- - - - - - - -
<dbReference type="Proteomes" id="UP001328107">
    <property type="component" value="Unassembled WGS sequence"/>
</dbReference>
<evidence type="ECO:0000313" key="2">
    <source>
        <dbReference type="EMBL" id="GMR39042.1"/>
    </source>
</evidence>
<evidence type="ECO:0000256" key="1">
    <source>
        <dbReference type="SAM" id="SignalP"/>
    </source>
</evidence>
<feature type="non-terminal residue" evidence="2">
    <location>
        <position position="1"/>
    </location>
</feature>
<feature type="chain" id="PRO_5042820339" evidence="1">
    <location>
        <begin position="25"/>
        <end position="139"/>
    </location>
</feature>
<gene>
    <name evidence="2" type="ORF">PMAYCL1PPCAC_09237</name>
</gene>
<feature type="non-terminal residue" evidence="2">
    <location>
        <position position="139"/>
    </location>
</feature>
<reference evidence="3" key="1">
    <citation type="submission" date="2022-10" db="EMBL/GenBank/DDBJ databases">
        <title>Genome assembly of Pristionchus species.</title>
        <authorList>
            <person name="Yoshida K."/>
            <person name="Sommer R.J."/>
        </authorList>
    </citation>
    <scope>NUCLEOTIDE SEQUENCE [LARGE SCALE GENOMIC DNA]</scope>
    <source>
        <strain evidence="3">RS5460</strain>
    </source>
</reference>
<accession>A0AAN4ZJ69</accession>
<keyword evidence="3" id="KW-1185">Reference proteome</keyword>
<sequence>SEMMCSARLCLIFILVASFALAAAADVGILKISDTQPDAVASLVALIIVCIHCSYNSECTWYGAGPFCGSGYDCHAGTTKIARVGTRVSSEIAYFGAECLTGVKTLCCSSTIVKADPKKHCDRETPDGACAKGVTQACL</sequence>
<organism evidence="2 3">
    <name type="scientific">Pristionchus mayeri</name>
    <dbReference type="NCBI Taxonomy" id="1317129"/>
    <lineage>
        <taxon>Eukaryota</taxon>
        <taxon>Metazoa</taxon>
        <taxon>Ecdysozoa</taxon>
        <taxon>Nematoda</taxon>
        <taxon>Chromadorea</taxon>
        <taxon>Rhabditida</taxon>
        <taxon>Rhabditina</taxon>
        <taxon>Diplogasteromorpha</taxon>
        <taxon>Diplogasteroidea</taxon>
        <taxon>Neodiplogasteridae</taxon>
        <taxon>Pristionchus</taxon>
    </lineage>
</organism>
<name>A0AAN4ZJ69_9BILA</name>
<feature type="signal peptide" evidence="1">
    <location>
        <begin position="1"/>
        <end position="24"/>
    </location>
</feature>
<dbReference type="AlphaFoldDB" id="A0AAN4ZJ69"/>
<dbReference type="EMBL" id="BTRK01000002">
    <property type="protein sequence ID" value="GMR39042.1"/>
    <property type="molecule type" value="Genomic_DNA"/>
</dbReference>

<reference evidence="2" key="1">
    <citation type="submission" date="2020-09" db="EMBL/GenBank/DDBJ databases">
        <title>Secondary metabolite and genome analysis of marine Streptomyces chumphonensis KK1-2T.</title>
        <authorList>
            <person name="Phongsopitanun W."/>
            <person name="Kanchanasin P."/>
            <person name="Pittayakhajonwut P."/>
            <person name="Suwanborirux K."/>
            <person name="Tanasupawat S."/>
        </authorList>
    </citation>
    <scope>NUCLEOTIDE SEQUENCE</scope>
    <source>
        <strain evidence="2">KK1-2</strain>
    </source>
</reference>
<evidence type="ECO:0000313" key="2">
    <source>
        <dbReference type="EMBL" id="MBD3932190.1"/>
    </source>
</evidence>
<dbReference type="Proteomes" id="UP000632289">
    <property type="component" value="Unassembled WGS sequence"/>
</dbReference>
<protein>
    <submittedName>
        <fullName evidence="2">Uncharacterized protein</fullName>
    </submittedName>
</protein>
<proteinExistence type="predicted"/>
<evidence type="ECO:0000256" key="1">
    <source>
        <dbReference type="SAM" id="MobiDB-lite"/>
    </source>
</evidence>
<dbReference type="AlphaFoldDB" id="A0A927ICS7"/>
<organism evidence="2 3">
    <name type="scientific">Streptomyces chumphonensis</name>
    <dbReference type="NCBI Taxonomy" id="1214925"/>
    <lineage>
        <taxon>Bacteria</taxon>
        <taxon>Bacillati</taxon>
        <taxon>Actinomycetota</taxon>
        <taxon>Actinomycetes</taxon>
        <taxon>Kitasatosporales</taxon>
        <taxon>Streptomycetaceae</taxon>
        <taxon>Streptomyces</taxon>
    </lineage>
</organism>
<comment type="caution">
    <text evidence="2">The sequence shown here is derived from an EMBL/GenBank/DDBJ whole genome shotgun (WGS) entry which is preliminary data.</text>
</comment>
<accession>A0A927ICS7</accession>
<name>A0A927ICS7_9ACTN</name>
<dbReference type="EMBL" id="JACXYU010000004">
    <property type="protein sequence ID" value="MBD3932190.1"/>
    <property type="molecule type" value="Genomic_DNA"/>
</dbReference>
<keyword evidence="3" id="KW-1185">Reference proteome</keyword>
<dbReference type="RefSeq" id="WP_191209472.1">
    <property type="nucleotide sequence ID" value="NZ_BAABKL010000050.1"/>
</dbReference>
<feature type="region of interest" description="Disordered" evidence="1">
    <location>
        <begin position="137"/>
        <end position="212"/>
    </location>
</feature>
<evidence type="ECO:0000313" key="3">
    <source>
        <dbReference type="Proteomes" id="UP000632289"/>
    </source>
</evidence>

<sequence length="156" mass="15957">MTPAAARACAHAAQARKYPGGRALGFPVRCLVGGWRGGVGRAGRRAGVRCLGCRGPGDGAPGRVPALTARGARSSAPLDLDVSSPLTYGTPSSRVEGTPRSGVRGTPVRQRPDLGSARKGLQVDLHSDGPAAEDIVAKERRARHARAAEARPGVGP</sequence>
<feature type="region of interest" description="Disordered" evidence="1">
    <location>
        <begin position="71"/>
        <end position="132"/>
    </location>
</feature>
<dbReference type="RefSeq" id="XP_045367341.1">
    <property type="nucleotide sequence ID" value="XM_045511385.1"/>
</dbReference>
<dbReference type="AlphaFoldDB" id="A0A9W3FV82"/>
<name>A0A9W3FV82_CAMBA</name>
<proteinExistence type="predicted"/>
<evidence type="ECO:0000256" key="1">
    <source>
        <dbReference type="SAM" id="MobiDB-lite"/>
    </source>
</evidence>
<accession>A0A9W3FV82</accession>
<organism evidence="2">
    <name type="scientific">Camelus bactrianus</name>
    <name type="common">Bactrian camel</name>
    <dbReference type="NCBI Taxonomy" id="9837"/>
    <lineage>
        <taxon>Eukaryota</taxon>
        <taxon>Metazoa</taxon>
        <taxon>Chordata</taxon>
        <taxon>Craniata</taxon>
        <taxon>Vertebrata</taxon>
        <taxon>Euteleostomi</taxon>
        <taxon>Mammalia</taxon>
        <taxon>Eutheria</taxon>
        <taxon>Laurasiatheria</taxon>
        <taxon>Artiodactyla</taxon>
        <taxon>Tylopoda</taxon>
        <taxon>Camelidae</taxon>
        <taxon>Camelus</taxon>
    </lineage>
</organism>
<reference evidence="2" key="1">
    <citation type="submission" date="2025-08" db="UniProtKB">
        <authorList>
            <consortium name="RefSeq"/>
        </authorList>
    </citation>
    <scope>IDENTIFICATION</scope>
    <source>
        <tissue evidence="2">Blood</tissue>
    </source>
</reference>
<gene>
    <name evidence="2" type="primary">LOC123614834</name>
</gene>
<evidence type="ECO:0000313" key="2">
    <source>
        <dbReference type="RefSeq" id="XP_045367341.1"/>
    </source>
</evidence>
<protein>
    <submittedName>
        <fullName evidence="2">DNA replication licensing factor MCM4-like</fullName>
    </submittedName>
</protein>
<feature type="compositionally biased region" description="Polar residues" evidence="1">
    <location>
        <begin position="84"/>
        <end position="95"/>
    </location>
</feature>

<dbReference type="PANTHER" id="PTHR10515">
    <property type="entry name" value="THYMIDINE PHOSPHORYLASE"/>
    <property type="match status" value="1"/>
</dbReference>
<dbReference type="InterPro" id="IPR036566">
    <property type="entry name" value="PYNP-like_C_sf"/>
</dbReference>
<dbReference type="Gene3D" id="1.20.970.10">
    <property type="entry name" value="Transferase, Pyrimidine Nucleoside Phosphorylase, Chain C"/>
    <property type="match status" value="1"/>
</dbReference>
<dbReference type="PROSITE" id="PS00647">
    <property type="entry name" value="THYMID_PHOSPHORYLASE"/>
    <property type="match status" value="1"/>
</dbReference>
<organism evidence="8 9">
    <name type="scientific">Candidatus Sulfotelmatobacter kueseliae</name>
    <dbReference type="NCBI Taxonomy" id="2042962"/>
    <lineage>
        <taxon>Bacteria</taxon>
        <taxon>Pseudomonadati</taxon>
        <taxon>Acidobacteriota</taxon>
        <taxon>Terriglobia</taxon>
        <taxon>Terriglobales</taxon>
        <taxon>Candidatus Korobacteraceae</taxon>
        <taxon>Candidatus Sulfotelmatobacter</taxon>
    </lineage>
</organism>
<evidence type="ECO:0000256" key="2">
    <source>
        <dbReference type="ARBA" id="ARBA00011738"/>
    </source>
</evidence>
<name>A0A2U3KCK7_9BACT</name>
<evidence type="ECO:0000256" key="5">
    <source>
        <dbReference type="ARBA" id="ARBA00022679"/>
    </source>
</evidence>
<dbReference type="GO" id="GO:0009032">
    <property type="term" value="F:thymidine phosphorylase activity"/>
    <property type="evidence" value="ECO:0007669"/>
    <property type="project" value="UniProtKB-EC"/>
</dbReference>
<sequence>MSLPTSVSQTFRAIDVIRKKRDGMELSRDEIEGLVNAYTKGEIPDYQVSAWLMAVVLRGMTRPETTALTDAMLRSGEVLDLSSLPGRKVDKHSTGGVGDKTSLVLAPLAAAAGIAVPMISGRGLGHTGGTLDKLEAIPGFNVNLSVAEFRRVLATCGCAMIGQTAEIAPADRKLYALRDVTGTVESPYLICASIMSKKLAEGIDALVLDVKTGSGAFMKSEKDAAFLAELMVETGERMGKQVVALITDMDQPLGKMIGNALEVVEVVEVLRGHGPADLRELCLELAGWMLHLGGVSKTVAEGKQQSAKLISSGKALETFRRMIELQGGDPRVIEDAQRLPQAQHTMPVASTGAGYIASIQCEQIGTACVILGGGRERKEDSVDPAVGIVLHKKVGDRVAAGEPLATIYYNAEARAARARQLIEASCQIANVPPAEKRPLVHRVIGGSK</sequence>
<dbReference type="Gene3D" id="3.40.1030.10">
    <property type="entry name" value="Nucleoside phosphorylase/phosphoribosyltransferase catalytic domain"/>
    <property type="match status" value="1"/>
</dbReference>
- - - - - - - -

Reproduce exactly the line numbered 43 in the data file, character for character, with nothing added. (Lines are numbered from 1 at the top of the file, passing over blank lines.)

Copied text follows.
        <strain evidence="3">RS5460</strain>